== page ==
I didn’t know he had died until someone casually mentioned it several days later. When I found out, I was shocked and stunned.
It wasn’t the kind of heartrending grief you feel when someone close to you dies, but more like the strange feeling that something really important is gone forever and the world will never be quite the same.
Neil Peart, drummer and songwriter for the band Rush, was not only one of the greatest drummers to ever live, but he also wrote incredibly poetic lyrics that blended perfectly with the band’s progressive rock sound.
He died in early January, after the band had formally retired just a few years earlier.
But it wasn’t a drug overdose or even a plane crash that took his life — like you might expect for a rock musician — but brain cancer.
I guess it’s inevitable. All the good musicians (you know, the ones who made real music in the 60s, 70s and 80s) are getting old or are already gone. Still others, such as rock guitar legends Eric Clapton and Peter Frampton, are probably going to retire soon due to health problems. Peart himself foretold it in the lines of one of his songs: "...we're only immortal for a limited time."
I can still picture all my favorite band members and guitar players from the 70s and 80s. In my mind they are still young and skinny with that cool, long hair.
For those of you who grew up in the CD or MP3 decades, you need to understand how different it was growing up with vinyl records. For one thing, it wasn’t just about the music. The album jackets — which often opened like a book — were a big part of the experience. We didn’t have the internet, so often our only images of the band and its members often came from pictures on the album covers. Not only that, but the covers were often works of art, which teased your imagination while you listened to the music. So, we sat and listened while looking at the album covers until the images were burned into our minds.
And those images still linger, despite the passage of several decades. Sure, I know those guys are human and age like everyone else. But they are also icons, symbols of youth and music and dreams. Seeing them now is a startling jolt of reality — a reminder that even if time stands still when you listen to the music, it keeps marching on in real life.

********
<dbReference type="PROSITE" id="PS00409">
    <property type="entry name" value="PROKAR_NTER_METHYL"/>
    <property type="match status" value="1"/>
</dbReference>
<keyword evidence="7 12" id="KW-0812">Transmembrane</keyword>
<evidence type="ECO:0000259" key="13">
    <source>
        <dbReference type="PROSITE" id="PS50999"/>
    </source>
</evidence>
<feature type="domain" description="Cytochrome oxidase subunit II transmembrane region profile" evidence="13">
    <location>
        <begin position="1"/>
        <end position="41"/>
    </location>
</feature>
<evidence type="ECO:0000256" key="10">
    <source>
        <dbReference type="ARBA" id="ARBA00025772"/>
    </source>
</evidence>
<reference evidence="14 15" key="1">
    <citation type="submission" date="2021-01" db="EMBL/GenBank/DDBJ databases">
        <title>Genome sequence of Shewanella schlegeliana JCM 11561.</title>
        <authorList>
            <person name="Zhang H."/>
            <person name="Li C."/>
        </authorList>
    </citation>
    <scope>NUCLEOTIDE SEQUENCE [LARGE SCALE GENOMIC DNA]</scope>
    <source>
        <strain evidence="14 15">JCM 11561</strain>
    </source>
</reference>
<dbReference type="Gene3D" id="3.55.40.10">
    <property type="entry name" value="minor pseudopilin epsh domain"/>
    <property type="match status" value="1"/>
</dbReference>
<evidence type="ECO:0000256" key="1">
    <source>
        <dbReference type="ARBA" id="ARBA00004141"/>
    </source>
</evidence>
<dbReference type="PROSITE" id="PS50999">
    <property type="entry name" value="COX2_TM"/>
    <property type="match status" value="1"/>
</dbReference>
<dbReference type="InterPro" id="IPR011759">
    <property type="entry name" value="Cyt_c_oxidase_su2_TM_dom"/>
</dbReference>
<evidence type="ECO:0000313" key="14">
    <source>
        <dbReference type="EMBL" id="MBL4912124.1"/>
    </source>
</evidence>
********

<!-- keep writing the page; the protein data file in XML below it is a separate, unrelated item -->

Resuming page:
Those days are now long gone, along with much of the music that made them great. It’s been replaced with new music that for the most part seems stupid, silly and senseless.
It’s enough to make a person feel old, to make you long for the “good ol’ days.”
Sometimes I wonder, is it inevitable that people will look back on the music of their youth and think that that music was the best? But then I come to my senses: No, the music of the 60’s, 70s and 80s really was superior, regardless of which generation you live in. It’s just a fact that can’t be denied.
I’m partially kidding, of course, but also partially serious.
Can you imagine someone in 50 years looking back at today’s rap or country and saying that it was a pinnacle of musical expression? Of course not.
It’s true, something really important is disappearing and the world will never be quite the same.
But, then again, vinyl records came back. Maybe good music will too.
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“It’s Our Turn” is a weekly column that rotates among members of the Echo Press editorial staff.